Last week, my high school English teacher passed away. Her name was Mrs. Janice Meadows, and she had a very unique and tremendous impact on me because she not only taught me how to write, she also instilled in me a deep desire to write well. I couldn’t let her passing slip by without giving her due credit for the role she played in my love for writing.
If you had asked me in high school what I thought of being in Mrs. Meadows’ class, I probably would have come up with some gripe about her picky grading, her bizarre affinity for diagramming sentences, or her proclivity for losing my essays. My senior-in-high-school brain certainly didn’t realize then that the energy and expertise she poured into me would result in a big-time payoff over the next few years.
The payoff hit me in college. Not one of the English classes I took during my first three years of college could rival the rigor of her class. Not until my senior year did I take a class that matched the work I did for Mrs. Meadows — and that class only matched the work, it never exceeded it. I was not a particularly exemplary student in Mrs. Meadows’ class, but because of her, I was graded as if I were Mark Twain himself when I got to college. The things I learned in her class made college English a breeze. I guess that picky grading paid off.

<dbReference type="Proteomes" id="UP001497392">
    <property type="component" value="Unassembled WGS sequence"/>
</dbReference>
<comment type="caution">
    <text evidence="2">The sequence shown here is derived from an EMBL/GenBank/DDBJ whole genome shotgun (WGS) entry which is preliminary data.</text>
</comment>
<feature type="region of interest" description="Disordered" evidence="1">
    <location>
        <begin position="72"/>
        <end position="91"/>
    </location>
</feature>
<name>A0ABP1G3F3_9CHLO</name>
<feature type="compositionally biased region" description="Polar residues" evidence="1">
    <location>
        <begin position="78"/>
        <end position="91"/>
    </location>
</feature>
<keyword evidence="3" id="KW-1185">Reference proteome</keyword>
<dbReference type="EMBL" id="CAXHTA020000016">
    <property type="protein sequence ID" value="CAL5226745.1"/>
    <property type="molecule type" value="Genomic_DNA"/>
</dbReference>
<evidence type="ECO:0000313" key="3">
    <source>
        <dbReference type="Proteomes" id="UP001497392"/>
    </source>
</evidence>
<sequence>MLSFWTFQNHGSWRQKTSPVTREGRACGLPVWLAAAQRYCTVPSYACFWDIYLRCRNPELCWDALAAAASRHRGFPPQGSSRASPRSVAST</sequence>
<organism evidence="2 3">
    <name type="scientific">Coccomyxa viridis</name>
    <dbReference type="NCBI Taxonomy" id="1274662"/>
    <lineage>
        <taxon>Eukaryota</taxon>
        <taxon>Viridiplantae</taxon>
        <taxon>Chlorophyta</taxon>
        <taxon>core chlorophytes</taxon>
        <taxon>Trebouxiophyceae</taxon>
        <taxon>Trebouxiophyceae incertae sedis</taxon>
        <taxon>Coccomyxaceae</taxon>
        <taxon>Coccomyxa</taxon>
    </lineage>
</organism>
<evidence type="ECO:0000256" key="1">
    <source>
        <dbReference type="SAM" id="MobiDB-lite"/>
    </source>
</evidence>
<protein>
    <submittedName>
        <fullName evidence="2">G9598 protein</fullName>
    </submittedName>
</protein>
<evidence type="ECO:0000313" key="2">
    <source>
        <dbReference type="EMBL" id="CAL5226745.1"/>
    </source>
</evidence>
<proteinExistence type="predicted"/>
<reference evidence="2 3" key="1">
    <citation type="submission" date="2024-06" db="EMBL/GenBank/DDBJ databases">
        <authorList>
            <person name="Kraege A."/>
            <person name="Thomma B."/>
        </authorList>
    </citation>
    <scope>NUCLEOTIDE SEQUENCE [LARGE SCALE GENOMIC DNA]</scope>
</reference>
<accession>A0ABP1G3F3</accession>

Since college, I have written fairly regularly. I’m not a published author; I am not a professional advertising copywriter or someone who writes great screenplays or memorable music lyrics, but I have certainly discovered a love for the written word, and it brings me great joy. The fact that you are reading this post right now is largely due to the impact of Mrs. Meadows. She has shown me an outlet for creativity, a forum for the exchange of ideas, and a canvas for leaving a written legacy for my son.
And for all she has done for me, I am grateful.
Rest in peace, Mrs. Meadows.